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Town awaits word on 4-poster use

Debating the scheduling of meetings for 2020, the Deer & Tick Committee became entangled last week in what meetings might be vital because of changing strategies.

Police Chief Jim Read has been an advocate of fewer meetings than the current once a month schedule.

The committee is awaiting news from the state Department of Environmental Conservation on whether 4-poster units — feeding stands that brush deer with a tickicide, permethrin — can continue to be part of the arsenal used on the Island to combat tick-borne diseases. An anticipated plan from the DEC would require 100% of residents within a 745-foot radius of a 4-poster to give permission for unit placement unless the town receives a requested exemption.

If the DEC goes forward with the requirement and doesn’t grant the town an exemption, use of the units would likely end. That decision could come before the end of this month and then the Deer & Tick Committee would want a January meeting to redirect its resources, likely to increased efforts to cull the herd. A February meeting is unlikely with committee chairman Dr. James Bevilacqua will be unavailable for that session.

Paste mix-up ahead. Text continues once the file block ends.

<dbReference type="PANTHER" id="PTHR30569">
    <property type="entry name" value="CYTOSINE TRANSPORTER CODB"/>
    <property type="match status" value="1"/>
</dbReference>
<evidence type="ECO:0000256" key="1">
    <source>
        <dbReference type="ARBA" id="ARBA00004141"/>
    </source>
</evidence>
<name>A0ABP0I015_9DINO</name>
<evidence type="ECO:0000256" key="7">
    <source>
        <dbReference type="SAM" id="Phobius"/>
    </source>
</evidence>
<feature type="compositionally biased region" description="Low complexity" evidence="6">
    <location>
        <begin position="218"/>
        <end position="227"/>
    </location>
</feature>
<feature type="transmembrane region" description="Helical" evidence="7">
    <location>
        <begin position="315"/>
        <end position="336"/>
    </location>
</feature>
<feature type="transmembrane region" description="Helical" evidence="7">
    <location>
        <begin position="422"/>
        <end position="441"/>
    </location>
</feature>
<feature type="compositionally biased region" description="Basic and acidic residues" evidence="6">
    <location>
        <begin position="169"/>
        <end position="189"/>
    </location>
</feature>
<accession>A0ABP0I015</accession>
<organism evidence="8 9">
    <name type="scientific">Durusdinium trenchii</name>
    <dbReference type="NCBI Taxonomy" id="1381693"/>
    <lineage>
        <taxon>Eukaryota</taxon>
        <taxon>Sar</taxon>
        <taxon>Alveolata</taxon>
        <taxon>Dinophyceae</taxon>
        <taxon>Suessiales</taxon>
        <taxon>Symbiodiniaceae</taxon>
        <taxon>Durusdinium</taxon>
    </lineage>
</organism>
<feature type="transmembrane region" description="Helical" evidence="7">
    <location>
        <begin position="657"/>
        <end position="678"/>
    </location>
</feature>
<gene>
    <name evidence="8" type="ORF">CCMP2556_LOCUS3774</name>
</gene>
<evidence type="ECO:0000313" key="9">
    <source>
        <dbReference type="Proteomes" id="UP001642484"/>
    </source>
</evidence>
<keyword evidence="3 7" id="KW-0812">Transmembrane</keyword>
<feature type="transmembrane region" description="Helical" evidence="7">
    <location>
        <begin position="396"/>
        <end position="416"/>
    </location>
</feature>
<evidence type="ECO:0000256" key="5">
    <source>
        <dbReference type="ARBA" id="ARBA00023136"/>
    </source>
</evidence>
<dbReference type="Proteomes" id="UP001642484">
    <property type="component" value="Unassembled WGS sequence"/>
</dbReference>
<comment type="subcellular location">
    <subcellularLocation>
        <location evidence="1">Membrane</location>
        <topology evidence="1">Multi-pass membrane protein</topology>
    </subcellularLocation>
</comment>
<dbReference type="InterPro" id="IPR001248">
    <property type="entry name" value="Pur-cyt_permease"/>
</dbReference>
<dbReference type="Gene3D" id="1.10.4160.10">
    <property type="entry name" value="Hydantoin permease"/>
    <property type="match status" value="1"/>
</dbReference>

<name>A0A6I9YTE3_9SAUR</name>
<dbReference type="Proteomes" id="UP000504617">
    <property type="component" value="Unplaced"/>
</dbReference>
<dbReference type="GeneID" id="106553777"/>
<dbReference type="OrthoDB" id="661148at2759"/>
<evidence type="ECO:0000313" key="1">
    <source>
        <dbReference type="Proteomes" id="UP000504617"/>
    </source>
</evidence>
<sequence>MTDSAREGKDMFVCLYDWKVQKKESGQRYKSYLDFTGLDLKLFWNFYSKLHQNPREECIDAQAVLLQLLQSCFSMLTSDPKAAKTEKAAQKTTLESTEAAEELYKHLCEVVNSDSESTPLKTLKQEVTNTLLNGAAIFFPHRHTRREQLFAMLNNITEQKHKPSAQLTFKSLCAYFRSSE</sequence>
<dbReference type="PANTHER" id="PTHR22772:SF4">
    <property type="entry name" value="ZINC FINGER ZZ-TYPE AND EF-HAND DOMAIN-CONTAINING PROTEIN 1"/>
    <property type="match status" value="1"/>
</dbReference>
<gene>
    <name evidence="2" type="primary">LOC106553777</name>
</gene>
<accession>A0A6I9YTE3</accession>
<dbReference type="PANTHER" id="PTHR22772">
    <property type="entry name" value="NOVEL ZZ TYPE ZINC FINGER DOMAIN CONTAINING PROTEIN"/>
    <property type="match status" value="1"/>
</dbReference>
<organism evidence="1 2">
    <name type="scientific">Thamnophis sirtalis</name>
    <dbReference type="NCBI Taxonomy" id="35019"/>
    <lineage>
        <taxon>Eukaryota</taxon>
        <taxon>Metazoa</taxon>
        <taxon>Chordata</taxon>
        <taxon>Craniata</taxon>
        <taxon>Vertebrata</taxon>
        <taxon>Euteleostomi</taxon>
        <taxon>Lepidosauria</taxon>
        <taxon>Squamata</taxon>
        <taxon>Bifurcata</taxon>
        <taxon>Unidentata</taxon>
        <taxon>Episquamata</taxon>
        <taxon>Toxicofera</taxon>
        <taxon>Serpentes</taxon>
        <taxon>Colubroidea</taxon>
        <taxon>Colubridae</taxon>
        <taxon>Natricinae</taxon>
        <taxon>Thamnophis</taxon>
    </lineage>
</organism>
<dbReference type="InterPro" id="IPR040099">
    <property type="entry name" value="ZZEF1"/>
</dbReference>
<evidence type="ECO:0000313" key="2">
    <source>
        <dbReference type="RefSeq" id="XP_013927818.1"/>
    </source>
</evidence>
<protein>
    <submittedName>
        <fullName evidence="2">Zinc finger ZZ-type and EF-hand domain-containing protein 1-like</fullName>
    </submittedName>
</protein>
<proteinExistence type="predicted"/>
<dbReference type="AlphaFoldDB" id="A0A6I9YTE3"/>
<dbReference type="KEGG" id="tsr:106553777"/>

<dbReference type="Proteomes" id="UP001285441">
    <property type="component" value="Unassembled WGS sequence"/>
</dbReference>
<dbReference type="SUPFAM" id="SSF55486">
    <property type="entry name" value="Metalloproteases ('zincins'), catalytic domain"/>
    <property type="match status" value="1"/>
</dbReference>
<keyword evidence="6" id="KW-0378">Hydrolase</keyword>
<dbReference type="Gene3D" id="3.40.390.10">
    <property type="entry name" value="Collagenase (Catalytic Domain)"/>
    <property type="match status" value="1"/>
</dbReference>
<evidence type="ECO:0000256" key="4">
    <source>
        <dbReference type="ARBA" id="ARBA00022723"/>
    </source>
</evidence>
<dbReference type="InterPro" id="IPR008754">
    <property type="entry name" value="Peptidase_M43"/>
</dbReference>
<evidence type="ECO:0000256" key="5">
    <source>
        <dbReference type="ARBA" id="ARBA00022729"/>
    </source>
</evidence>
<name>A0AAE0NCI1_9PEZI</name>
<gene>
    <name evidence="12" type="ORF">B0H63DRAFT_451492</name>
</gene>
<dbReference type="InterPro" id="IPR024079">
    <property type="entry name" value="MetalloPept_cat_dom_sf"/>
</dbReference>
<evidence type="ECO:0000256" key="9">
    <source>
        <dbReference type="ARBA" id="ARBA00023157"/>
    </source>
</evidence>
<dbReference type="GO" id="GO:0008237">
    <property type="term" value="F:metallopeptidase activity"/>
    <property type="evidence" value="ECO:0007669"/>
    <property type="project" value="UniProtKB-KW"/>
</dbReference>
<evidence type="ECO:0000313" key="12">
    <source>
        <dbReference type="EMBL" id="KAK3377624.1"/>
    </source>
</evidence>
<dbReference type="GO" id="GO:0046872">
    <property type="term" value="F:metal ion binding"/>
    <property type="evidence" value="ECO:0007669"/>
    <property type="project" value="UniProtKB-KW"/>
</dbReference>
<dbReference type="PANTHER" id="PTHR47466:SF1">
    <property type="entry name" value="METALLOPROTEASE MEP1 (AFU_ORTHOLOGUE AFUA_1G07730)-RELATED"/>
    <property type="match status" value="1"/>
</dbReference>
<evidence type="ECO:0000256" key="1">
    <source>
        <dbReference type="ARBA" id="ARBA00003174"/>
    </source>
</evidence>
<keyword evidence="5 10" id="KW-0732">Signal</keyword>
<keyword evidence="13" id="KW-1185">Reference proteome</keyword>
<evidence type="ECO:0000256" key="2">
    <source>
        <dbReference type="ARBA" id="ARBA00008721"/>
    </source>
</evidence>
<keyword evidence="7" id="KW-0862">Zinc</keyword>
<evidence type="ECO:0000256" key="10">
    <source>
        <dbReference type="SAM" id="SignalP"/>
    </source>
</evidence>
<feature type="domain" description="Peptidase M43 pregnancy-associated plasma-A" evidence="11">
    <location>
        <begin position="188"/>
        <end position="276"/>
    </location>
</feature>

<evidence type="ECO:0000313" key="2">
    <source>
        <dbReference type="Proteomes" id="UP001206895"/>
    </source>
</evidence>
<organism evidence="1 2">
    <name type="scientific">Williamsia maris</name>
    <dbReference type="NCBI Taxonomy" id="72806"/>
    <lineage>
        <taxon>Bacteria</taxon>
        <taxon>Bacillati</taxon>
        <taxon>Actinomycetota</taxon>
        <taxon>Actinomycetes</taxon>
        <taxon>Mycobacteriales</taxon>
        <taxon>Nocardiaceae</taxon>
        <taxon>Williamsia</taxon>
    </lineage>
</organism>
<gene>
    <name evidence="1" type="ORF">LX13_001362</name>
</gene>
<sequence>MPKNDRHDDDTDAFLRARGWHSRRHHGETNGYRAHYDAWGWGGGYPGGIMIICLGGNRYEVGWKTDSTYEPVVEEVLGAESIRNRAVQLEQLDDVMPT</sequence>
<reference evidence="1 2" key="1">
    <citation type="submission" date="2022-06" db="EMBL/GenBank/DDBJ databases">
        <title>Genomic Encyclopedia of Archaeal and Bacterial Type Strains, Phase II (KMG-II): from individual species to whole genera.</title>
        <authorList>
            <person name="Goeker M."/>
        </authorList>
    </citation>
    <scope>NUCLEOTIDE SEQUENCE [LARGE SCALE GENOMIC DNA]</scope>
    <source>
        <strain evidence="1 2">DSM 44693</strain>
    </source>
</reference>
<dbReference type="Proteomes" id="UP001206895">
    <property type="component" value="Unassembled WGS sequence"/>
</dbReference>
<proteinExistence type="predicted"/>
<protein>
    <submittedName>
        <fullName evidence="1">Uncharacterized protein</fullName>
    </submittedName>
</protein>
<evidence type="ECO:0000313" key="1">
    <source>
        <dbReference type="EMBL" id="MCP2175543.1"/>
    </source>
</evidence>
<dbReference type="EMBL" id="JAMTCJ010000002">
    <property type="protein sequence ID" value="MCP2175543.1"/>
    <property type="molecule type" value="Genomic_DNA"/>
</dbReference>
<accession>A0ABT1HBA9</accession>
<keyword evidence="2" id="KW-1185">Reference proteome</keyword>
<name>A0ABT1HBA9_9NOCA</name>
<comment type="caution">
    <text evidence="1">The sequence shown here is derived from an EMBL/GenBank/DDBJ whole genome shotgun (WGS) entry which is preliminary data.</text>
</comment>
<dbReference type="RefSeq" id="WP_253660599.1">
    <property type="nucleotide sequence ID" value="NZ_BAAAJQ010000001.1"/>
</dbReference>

Right now, letters are being sent to residents who have allowed units to be placed on their property. That will allow Animal Control Officer Beau Payne to know who has to be contacted for permission to deploy those units. There’s no sense in seeking permission from neighbors before determining what sites would be available for the units in 2020, he told the committee.

An early March meeting is expected to assess the effectiveness of the first month of the Nuisance Wildlife Control Officers (NWCO) hunt , which occurs in February and March on the Island. Based on the first month’s numbers, the committee could opt to change some strategies for the specially licensed NWCO hunters in March.

Officer Payne told committee members that the tally for the recreational bow hunt in October and November was 87 deer killed by 40 hunters. In the same period of 2018, 27 hunters took 71 deer. The number of animals is less critical than the increase in hunters, Officer Payne said. He noted that more hunters have been reporting their takes as well.

Of the deer taken as of Nov. 30, 54 were from 19 town-managed properties, while in 2018, 30 deer were taken from 20 town-managed properties. As for distribution of deer meat, about 400 pounds of venison has been distributed from a refrigeration unit at the Recycling Center, compared with about 300 pounds last year. Any resident can take venison from the unit during the Recycling Center operating hours, 7:30 a.m. to 6 p.m. every day.